I made more terrain. Some of it is just more CD-based scatter pieces like last time. Other bits are on smalled cardboard and foamboard bases.
The main event is the three hills I made. The bulk of these is extruded polystyrene, cut and sanded into shape, based on a sheet of foamboard, then textured with Luke’s APS sculptamold-alternative.
I learned a lot from making these. I think my main takeaway with the hills is to be more aware of what makes for a good hill gameplay-wise as I cut them into shape. These ones are okay but not ideal: measurements between figures at the bottom and the top of the slope are a little awkward and the surface is a bit too bumpy. Next time I’ll try to make some hills that have steeper slopes (easier to measure) and some that are short and gently-sloped, so they can mostly be ignored for gameplay purposes.
GoblinWatch 2020 continues with a small goblin on a big spider.
I’m not a big fan of the model, to be honest, and I kinda rushed to get it done. I hope they do a new version of it someday, like they did with the Loonboss on Giant Squig. In fact I hope they revamp the whole Spiderfang side of the Gloomspite Gitz range, I love spiders and want more of them.
Despite not really digging the model I’m looking forward to playing with him, either when The Ongoing Situation comes to an end or I crack and start trying to play Warhammer alone.
Late in 2019 I bought a large batch of Gloomspite Gitz from a friend, at a bargain price. I didn’t know exactly what was in this batch, other than a couple of Arachnarok Spiders. When the first batch arrived in the post, I was alarmed to discover that it contained more than 100 Shootas and Stabbas from the old Battle for Skull Pass starter set. Then a second batch arrived, containing even more of them. Somewhat intimidated by the thought of painting so many models, I stored them away and focused on other projects.
Then, a month ago, an Age of Sigmar escalation league started up in Edinburgh. What better motivator for getting through all my unpainted Gitz?
Last week on Wednesday I took stock of my horde of Stabbas and Shootas and decided how many I was going to paint. I painted 2 units of 20 Stabbas and 1 unit of 20 Shootas last year, so I thought it would make sense to aim for being able to field 2 units of 40 Stabbas, or a large block of 60, plus a unit of 40 Shootas. So I needed to paint 40 Stabbas and 20 Shootas.
That Thursday I got out my airbrush and engaged in a marathon priming session, getting some 80 models ready to be painted. As well as the infantry, this included 10 Spider Riders and a Scuttleboss. When I was done I began painting the first batch of 10 Stabbas.
Then, on Friday evening I came down with a cold, but managed to finish the first batch of Stabbas. In total I had spent perhaps a little over 3 hours on them. That’s amazing! I am really astonished by how better tech and more experience have combined to enable me to blast through projects like these.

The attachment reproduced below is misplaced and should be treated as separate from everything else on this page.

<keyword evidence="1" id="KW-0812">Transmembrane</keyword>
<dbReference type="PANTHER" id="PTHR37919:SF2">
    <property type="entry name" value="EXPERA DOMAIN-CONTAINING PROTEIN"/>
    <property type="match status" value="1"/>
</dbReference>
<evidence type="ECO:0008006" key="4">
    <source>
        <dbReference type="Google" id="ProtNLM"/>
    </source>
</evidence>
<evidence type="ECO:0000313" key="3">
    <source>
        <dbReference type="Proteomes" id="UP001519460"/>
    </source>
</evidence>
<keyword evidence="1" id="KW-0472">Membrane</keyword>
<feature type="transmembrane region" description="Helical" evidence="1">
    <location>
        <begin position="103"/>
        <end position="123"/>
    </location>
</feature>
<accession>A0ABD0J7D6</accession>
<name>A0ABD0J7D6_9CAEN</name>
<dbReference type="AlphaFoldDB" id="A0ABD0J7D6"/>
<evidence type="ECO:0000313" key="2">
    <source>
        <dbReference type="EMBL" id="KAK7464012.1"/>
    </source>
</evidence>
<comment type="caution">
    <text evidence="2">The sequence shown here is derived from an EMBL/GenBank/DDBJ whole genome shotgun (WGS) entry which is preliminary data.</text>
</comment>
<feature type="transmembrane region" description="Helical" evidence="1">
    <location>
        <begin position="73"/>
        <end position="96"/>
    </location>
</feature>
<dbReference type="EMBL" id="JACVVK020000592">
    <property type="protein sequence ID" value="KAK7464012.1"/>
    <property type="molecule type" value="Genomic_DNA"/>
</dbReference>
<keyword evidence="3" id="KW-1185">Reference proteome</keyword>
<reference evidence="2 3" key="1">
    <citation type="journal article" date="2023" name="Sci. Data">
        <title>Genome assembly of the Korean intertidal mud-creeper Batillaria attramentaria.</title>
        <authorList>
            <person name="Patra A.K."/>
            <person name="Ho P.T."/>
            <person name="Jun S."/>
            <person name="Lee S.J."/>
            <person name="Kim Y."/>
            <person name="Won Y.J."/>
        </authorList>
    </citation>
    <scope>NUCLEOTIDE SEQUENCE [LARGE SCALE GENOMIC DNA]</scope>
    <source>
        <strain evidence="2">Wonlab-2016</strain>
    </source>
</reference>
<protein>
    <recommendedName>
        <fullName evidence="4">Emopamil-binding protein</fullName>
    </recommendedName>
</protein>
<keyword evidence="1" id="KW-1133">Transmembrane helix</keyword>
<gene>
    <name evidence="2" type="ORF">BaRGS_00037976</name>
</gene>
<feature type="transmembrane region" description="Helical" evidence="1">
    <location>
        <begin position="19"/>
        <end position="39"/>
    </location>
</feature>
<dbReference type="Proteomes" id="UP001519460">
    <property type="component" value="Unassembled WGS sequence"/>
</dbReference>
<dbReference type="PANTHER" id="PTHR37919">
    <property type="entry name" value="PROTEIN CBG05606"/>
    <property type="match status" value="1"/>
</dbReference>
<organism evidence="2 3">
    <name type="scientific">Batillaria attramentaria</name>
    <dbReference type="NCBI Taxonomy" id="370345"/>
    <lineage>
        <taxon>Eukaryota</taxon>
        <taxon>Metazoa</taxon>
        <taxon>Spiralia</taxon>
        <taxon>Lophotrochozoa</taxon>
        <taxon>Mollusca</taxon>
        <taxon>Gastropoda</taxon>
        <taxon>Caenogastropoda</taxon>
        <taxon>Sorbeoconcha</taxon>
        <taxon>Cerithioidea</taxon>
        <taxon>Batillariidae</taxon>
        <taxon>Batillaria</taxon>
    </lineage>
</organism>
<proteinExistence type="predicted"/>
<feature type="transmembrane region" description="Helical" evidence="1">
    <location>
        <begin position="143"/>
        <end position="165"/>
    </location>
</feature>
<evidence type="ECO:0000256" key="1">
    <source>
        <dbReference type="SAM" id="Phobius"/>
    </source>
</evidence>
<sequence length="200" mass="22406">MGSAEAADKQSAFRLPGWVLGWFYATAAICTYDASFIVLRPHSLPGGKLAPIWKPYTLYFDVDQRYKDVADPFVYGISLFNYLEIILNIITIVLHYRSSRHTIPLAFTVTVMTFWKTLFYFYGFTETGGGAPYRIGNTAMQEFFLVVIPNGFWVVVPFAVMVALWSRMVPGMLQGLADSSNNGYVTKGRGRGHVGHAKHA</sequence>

Last weekend, with all my social commitments cancelled thanks to my cold, I finished all 40, getting through each batch of 10 in about 3 hours. Here they are:
On Monday I was feeling a little better, but decided not to go to work. I hate catching illnesses from my coworkers, but I hate transmitting them even more. With not much else to do, I painted the old Night Goblin Big Boss you can see at the top of this article, who I’ll be using as a Loonboss.
Over the course of this week I painted these 20 Shootas. Again, I don’t think I spent much more than 6 hours on them altogether.
With everything that’s going on I anticipate a lot less socialising and a lot more being stuck at home. Being a productive hobbyist will be a good anchor, I think. Hopefully can have small amounts of friends over for games, but I don’t know how smart it is to play at the game shop or that sort of thing.
Shrug. Look out for each other, okay? Just like these gobbos do.
I’ve never painted squigs before, so this is somewhat of a milestone. I think they came out really well.
You can run these in units of 5 (plus a herder) or multiples of 5. I think when I paint more squigs, or if I come back to these, I’ll do something to make half of them a bit distinct from the others. I’d like each group of 5 to look a little bit different. Not wildly so; just some variation in patterns, highlight tones, whatever.
Here are the handlers!
I friggin love them, gang. Kinda bummed I couldn’t build the alternate versions of them where the musician is holding a pair of cymbals and the prodder has a mushroom-on-a-stick instead. I guess that means I have an excuse to acquire a second box, or perhaps pick up the new Start Collecting?
What’s next? Well, I was going to paint Hrothgorn’s Mantrappers because I want to start playing them in Underworlds. Then the local Age of Sigmar escalation league started up and gave me a big incentive to crack on with my Gloomspite Gitz. All my hobby plans were thrown into disarray, but now they’ve coalesced again and I have a detailed plan for how I’m going to get the Gitz done. So that’s what the next couple/few months will be filled with: more goblins, spiders, and squigs.
I am not ashamed to say these were a rush job. The painting time was quick - I estimate about 5 hours - and consisted of little more than a zenithal basecoat followed by a few splashes of Citadel Contrast paint.
Despite the low time investment, I’m really pleased with the results. There’s lots of contrast between colours, light and shadow. The colour scheme is unusual without being garish or too unnatural, and all the details are crisp and clean. Most importantly, the recipe is easily scalable for when I get around to painting more Flesh-Eater Courts models.